Deferring taxation is powerful when saving for retirement. Those in high tax brackets generally benefit from deferring income from peak earning years to retirement—when income should be lower. Traditional IRAs and business retirement plans help accomplish this. However, tax-free income in retirement can be powerful as well. The SECURE Act 2.0 passed at the end of 2022 had some important changes for Roth accounts.
No RMD in Roth 401(k) Plans
Prior to the new SECURE Act, owners of Roth IRAs were the only ones who didn’t have to take required minimum distributions (RMDs) from their retirement accounts. Those who held assets in Roth 401(k) plans had RMDs just like traditional retirement plans. Starting in 2024, Roth 401(k) accounts are no longer subject to RMD withdrawal schedules.
The elimination of stretch-IRAs from the first SECURE Act still applies. Non-spouse, named beneficiaries of Roth accounts must still remove the assets from the inherited IRAs by the end of the 10th year from the date of death.
Additional Catch-Up Contributions
Those of us who are aged 50 or older are currently able to make “catch-up” contributions to our business retirement plans of $7,500/year. Beginning in 2025, those who are aged 60-63 will be able to increase these additional contributions to $10,000/year. There’s a catch, though…
Catch-up Contributions Required to be Roth
Beginning in 2024, employees’ catch-up contributions must be made on a Roth basis if prior-year wages were above $145,000. This means that higher-earning employees will have a greater tax bill as they will no longer be able to exclude these catch-up contributions of $7,500/year or more from their peak income.
Small employers that don’t already have a Roth option in their retirement plans will have to update their plans if they want to make catch-up contributions. The act stipulates that unless a plan allows catch-up contributions in Roth accounts, no one in the plan will be able to make catch-up contributions!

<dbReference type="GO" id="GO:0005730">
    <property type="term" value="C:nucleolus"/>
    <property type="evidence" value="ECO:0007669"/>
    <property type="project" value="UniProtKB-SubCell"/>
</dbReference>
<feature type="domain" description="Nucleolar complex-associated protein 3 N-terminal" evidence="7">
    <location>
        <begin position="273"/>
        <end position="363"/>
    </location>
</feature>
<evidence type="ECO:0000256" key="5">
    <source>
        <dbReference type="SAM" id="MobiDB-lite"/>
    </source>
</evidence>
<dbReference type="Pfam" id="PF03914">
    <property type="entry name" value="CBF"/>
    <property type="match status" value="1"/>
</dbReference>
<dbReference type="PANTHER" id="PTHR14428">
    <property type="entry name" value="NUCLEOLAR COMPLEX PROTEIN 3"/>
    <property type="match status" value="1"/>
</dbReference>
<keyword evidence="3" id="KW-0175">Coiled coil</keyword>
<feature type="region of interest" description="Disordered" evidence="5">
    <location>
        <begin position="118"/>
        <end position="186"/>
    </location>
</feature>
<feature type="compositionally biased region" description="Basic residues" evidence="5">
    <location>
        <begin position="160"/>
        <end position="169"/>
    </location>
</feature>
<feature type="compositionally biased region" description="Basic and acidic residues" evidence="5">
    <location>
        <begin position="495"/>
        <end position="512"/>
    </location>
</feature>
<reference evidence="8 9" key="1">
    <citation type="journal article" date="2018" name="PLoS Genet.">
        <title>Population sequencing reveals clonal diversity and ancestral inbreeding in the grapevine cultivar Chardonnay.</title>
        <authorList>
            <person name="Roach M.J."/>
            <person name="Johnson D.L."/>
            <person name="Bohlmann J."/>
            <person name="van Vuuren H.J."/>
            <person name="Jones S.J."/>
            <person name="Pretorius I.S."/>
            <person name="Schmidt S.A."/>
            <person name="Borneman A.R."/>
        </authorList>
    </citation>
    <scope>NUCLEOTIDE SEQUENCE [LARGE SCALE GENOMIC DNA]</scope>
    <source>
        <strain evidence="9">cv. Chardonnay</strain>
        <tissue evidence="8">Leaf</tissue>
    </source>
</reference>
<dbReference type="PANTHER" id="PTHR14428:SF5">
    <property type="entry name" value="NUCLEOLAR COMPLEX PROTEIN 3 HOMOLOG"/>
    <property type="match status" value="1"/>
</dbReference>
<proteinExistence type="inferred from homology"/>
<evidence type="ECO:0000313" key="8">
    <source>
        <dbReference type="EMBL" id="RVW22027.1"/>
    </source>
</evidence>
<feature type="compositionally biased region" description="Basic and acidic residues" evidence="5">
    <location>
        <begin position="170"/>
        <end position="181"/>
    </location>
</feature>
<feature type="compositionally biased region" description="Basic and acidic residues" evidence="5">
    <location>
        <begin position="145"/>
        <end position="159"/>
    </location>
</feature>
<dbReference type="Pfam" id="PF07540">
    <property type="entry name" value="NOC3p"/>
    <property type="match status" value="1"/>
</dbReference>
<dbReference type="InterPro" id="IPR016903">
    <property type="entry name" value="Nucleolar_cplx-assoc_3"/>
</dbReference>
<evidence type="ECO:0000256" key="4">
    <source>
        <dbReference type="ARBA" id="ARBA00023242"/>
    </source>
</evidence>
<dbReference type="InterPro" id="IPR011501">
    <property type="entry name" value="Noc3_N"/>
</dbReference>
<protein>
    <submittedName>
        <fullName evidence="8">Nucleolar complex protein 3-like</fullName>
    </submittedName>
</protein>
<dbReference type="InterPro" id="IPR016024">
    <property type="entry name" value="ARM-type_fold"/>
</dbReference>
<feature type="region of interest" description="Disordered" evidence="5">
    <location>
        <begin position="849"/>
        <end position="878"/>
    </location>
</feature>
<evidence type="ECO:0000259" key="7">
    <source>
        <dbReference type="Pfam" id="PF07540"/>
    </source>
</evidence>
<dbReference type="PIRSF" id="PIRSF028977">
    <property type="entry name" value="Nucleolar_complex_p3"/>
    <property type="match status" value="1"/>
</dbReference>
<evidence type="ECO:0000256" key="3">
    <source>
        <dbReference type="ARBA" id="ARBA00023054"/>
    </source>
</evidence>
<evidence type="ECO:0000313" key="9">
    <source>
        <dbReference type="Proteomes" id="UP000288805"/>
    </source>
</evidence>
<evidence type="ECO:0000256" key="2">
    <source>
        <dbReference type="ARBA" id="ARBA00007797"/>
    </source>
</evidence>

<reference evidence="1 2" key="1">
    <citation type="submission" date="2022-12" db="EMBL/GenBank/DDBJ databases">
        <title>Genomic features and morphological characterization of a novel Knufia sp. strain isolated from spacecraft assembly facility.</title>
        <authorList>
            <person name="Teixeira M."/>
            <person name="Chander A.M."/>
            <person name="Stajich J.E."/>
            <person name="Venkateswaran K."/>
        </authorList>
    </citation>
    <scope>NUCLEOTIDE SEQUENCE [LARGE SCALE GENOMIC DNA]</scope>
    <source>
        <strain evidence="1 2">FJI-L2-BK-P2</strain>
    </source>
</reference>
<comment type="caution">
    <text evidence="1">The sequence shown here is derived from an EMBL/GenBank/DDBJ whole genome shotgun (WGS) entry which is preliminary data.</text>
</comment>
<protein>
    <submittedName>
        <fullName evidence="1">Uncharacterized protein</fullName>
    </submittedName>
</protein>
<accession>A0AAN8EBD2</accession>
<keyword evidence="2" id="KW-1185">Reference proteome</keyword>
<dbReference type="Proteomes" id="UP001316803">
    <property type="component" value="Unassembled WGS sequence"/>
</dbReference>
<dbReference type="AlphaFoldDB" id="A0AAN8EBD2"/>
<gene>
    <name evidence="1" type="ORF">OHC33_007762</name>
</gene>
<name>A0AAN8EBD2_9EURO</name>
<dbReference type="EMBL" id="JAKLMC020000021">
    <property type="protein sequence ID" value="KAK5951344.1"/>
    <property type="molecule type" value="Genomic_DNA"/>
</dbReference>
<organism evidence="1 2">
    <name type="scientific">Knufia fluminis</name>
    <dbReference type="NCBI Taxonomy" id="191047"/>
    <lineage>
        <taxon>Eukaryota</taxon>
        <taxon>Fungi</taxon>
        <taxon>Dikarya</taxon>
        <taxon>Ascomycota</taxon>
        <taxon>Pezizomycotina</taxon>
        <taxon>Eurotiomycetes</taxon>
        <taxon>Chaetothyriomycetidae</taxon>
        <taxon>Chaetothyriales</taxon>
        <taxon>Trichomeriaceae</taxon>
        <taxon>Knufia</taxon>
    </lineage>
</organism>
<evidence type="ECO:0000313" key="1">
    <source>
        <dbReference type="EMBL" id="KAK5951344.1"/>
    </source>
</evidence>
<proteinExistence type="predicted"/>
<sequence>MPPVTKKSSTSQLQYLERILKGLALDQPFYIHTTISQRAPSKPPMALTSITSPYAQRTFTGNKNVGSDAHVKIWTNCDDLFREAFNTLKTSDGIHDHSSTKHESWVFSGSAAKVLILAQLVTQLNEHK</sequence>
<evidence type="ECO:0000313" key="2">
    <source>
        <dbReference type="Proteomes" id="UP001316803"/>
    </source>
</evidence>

Optional Treatment of Employer Contributions as Roth
Prior to SECURE Act 2.0, employer contributions made to employee accounts could only be on a pre-tax basis. Effective immediately, plan sponsors may choose to make their matching contributions to Roth accounts. All employer contributions treated as Roth will be immediately 100% vested. Note though, as Roth contributions don’t allow for a current year tax deduction, this type of employer addition will be included in the employee’s gross income for the year.
SIMPLE and SEP IRAs May Now Accept Roth Contributions
Many small and solo business owners use SIMPLE IRAs and SEP IRAs to increase their retirement savings without the cost and administration of 401(k) and similar plans. One drawback was the inability to save in Roth accounts. No more. Now, starting this fiscal year, both SIMPLE and SEP IRAs can offer Roth options. Implementation of this part of the act is still in process so consult a trusted tax professional and update plan documents prior to making these changes.
Bear in mind, as above, shifting to the Roth option makes more of today’s income taxable. As a general rule, those in the top marginal tax brackets get their greatest benefit from deferring their current income to the future—as is done in traditional retirement accounts. Those in lower tax brackets may find their best benefit is having tax-free retirement income. This trade-off requires thoughtful financial planning.
Qualified Charitable Distributions
Beginning this year, retirement account holders subject to RMDs may make a one-time gift to a split-interest entity up to $50,000. This split-interest entity could be a charitable remainder unitrust, charitable remainder annuity trust, or a charitable gift annuity. This $50,000 gift is part of the overall Qualified Charitable Distributions limit for the year.
There are other provisions of both SECURE Acts that deserve greater attention and I have addressed many of them in prior articles.
Consult with proper tax, financial, and legal professionals before taking advantage of these new provisions. Some of the details are yet to be ironed out and changes to tax laws or regulations may occur at any time. One thing is clear, though … the SECURE Acts have significantly changed the retirement landscape.